Inclusion of people with disabilities into mainstream is a topical subject with much discussion as well as research. I came across deafness through a school for the deaf that my friend runs. Through the last two years I have gotten a sense of how inclusion is being attempted for the deaf - both right and wrong.
Nobody really has a count of the deaf in India - some estimates put it at 50 million and there are others that indicate it is closer to 15 million. It probably is on the higher side since it's a disability that the families want to hide. The families consider the birth of a deaf child a curse and would go to extremes like hiding the child forever in their homes -- letting them lead miserable isolated lives. Also, the deaf do not have sympathy value - they look perfectly normal till you attempt to communicate with them. And because of this - they often get missed out in education, support and acknowledgement of their being different.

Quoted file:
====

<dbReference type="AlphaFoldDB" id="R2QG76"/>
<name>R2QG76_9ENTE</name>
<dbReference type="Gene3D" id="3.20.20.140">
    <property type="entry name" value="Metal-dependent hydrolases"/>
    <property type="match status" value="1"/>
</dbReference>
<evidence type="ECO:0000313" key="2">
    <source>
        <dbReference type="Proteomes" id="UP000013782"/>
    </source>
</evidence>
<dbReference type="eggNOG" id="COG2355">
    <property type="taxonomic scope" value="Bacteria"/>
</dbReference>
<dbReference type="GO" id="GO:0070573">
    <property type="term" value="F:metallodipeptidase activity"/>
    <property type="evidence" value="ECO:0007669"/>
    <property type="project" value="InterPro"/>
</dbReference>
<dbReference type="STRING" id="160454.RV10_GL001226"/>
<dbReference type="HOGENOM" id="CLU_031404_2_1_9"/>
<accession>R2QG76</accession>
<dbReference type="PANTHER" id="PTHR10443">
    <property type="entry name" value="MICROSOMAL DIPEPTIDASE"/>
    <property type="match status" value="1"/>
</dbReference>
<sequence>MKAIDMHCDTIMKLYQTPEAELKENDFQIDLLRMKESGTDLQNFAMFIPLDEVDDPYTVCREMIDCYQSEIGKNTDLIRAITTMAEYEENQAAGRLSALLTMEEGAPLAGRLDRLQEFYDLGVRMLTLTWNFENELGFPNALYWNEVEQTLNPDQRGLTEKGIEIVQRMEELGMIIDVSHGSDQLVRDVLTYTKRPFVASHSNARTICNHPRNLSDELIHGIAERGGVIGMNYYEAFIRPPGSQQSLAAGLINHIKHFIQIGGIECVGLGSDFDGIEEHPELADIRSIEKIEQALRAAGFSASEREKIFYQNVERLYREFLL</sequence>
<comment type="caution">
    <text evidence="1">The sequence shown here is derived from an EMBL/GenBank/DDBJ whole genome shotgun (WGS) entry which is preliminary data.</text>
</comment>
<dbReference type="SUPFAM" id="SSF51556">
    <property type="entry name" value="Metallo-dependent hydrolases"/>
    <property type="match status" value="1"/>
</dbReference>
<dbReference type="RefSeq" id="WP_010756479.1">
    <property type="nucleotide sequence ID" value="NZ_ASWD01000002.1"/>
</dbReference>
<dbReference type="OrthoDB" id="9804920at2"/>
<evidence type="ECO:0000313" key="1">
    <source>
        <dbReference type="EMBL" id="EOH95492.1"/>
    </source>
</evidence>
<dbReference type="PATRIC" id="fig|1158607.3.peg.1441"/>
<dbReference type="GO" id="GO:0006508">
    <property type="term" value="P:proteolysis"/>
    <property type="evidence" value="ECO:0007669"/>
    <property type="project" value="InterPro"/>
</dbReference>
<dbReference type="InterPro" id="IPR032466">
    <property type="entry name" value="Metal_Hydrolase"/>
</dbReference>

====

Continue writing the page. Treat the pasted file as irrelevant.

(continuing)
Inclusiveness for the deaf has been approached in a very odd way in India (continues most places even now). The schools, special educators and the doctors force the deaf to learn to speak and have them participate in the same class and school as the hearing children. I fail to understand the logic - they can't hear - so even if you can make them speak - they still can't hear! So how do they learn? It is logical that they communicate with a different language - a language that is not spoken but is visual. Sign Language.
Inclusiveness would here require the hearing people to expand their own selves and use sign language to communicate with the deaf, just as we expect the deaf to be able to speak with us using voice. Schools in India that use sign language as the medium of instruction are proving to be very effective. See www.noidadeafsociety.net to get an idea.
I have created a page here that initiates the hearing to the world of sign language - Indian sign language.